Jeffrey St. Clair is co-editor with Alexander Cockburn of CounterPunch, and the author of numerous books, including Been Brown So Long It Looked Like Green to Me: The Politics of Nature and A Pocket Guide to Environmental Bad Guys (with James Ridgeway).
Here, he answers Socialist Worker’s questions about a new wave of corporate “greenwashing” — public relations campaigns designed to portray the biggest polluters and those most responsible for global warming as environmentally conscientious.
Socialist Worker: The latest trend for corporations is to show off green credentials — BP has a series of commercials with a guy standing in a field talking about alternative fuels, and Rupert Murdoch is vowing to make his international operations carbon neutral. What kind of impact do corporate green solutions have on curbing global warming?
Jeffrey St. Clair: None. That’s the short answer.
I remember being up in Alaska with the Inupiat, looking at Prudhoe Bay. BP wants to expand in every direction up there, into ANWR [the Alaska National Wildlife Refuge] on one side of Prudhoe Bay, and then into the Alaska Petroleum Reserve on the other side. And one of the Inupiat tribesman said to me, “They want it all.”
If they can’t get into ANWR now, they’ll go into the Alaskan Petroleum Reserve and drain that. Then they’ll come back and get ANWR, and they’ll drain that. And meanwhile, they’re investing in solar and biofuels, too. They want it all.
To pretend that this green enlightenment on behalf of BP or ARCO or any of the others has to do with anything other than maximizing their profits is a serious delusion.
Oil and coal are almost free assets for corporations. They’re not going to stop coal mining and burning coal until they’re out of it — unless you regulate them out of that business. The free market is going to encourage them to dig up every last coal vein in Appalachia, using the most cost-efficient method, which is mountaintop removal.
This is the most noxious, environmentally destructive form of mining imaginable, but they’re even using a kind of global warming defense for engaging in this kind of activity — because the coal that they’re going after is low-sulfur coal.
SW: When a company like BP talks about developing alternative fuels, is this real, or is it a PR sham?
JSC: There’s movement toward alternative fuels that they can profit from.
This is nothing new. I remember talking to Enron executives back in the early 1990s, as they were making their first forays into Oregon and California, and they were saying that they were the good guys–that they were going to combat global warming and reduce toxic emissions, because they were promoting natural gas instead of nukes or coal-fired power plants.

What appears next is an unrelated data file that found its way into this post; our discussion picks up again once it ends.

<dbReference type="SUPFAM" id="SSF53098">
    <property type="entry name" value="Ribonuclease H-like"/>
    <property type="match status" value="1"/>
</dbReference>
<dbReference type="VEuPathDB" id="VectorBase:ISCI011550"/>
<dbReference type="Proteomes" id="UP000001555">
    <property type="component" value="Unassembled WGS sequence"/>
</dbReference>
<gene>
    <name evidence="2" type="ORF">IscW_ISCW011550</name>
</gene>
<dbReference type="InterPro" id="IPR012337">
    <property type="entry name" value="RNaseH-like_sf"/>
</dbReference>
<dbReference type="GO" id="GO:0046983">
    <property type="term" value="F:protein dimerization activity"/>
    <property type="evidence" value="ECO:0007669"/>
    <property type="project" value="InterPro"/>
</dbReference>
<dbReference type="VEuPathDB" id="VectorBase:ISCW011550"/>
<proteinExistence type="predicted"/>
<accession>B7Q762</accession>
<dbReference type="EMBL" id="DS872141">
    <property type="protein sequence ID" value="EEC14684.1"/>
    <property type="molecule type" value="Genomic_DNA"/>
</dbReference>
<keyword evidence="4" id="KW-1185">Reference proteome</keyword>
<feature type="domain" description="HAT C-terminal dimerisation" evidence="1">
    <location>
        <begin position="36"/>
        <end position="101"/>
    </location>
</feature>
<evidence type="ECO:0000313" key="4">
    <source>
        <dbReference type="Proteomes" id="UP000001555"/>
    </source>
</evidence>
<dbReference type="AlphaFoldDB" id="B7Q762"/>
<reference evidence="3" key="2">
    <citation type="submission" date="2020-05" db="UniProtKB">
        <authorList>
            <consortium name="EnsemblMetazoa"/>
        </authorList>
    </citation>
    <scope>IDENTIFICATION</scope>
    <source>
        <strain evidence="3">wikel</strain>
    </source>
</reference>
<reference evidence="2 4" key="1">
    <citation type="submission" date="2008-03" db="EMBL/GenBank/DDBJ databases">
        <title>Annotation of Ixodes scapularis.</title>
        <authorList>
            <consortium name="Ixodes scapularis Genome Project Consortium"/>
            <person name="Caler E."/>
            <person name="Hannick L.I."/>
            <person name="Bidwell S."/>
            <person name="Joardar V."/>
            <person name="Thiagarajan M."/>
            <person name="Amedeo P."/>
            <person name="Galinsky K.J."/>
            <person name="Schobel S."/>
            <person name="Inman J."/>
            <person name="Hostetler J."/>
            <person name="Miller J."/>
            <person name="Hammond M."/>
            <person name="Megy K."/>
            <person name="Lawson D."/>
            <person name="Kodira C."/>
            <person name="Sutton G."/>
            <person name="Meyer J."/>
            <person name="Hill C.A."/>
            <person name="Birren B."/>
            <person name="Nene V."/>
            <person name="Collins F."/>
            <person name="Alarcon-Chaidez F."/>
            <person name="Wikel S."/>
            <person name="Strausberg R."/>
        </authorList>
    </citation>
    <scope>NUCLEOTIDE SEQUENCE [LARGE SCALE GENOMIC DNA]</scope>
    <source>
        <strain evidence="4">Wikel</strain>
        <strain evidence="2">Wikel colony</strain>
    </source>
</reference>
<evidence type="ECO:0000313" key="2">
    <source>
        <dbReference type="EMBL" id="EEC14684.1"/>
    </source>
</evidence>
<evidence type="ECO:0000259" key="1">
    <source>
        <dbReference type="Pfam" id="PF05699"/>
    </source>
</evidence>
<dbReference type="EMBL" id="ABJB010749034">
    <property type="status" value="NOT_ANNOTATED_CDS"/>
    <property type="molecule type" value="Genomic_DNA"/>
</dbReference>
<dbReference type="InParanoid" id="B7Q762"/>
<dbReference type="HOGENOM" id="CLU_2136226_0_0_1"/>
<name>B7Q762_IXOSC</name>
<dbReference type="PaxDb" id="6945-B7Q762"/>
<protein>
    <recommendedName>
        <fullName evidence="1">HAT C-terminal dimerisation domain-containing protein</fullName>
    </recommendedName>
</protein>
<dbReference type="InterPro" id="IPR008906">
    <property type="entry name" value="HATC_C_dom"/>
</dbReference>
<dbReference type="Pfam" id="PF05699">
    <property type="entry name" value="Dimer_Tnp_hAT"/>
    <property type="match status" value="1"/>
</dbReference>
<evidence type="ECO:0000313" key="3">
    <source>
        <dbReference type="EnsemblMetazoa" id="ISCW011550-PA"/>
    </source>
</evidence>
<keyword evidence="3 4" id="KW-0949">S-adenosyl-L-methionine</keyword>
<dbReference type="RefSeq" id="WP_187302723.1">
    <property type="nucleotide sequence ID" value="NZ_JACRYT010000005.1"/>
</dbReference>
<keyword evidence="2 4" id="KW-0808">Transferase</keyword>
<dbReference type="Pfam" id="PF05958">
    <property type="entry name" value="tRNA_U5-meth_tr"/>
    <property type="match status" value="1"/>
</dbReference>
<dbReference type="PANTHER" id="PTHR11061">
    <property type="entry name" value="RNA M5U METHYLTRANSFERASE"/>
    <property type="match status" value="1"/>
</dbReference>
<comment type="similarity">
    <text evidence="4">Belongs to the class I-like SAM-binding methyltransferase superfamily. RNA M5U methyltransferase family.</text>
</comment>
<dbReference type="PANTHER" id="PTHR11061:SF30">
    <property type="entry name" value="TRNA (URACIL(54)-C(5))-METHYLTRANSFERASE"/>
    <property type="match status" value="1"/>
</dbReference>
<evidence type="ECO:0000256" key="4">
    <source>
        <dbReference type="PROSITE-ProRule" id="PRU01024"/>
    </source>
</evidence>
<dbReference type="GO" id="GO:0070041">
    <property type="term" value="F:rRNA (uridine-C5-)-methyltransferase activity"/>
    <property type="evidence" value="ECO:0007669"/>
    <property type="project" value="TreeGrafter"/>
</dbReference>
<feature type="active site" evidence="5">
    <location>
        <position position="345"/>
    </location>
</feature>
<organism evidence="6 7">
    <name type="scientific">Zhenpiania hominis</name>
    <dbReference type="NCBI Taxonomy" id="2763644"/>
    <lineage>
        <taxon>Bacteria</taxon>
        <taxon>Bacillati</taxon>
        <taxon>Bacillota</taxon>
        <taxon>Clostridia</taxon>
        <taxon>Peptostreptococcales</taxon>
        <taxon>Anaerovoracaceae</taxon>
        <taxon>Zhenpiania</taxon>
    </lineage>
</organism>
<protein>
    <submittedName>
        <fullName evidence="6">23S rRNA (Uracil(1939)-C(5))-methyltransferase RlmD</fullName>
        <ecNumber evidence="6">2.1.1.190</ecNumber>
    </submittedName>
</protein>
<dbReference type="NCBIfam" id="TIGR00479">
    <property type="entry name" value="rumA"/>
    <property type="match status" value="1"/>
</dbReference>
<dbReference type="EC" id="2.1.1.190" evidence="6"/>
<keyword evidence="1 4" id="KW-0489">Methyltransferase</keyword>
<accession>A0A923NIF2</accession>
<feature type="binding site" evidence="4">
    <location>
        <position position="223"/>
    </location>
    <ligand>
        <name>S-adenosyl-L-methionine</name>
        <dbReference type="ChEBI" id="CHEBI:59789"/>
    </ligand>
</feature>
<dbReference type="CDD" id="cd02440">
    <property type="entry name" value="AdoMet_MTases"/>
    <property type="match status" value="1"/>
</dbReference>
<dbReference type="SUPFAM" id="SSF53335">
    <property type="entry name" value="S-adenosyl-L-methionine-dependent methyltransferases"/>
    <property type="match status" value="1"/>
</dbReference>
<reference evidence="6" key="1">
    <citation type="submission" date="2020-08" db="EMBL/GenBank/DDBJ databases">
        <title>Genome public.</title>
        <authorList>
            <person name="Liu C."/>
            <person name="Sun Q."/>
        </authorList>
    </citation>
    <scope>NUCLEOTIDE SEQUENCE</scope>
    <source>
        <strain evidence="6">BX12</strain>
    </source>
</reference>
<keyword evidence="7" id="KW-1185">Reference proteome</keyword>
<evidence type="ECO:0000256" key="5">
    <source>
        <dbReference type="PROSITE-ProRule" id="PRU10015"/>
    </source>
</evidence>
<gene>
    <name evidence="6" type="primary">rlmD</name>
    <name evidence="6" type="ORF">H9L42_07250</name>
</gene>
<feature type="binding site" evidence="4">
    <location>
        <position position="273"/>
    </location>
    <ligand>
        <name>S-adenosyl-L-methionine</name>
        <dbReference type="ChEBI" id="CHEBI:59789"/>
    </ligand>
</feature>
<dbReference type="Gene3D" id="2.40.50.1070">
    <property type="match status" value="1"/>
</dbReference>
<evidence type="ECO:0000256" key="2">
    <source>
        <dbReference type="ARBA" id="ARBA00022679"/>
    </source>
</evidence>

What they saw were tremendous opportunities for profit. That’s what motivates them.
In BP’s case, it’s not a matter of developing biofuels at the expense of extracting oil from the north slope of Alaska. It’s developing biofuels and extracting oil. For the other integrated companies, it’s strip mines, oil, gas, biofuels and nukes–the whole gamut.
There’s another aspect of this, which is that biofuels are providing a new excuse for genetically engineered crops.
So you have Third World countries where there’s indigenous resistance to Monsanto’s saturation bombing of Frankenfoods — whether it’s cotton, corn, soybeans. There’s been resistance — in some cases, relatively successful.
But now, the new excuse for genetically engineered crops is to save the world from global warming. So we’ve seen deals struck with Lula’s government in Brazil and elsewhere.
This isn’t just a back-door way to force GM crops down the Third World’s throat. If you look in the U.S. at ethanol and other biofuels, which are promoted as the salvation of Iowa, Nebraska and Kansas, they’re essentially running on topsoil. These are not sustainable solutions to these problems.
SW: Among a number of politicians, including Democrats, the concerns about global warming seem to have become an excuse for talk about resurrecting nuclear power.
JSC: That comes out of the Gore shop. Anyone who has the slightest familiarity with Gore’s political biography will know that he’s his father’s son, and his father was one of the prime movers behind the Tennessee Valley Authority, behind nuclear power in Appalachia, and the Oak Ridge nuclear lab. Gore Junior was their congressional protector as a congressman and as a senator.
If you go back to Gore’s book, Earth in the Balance, behind the scenes of that book is a cooling tower. That’s Gore’s solution to the global warming crisis — a world that is clotted with nuclear power plants. If you look at his advisers on global warming while he was vice president, that was their message, too.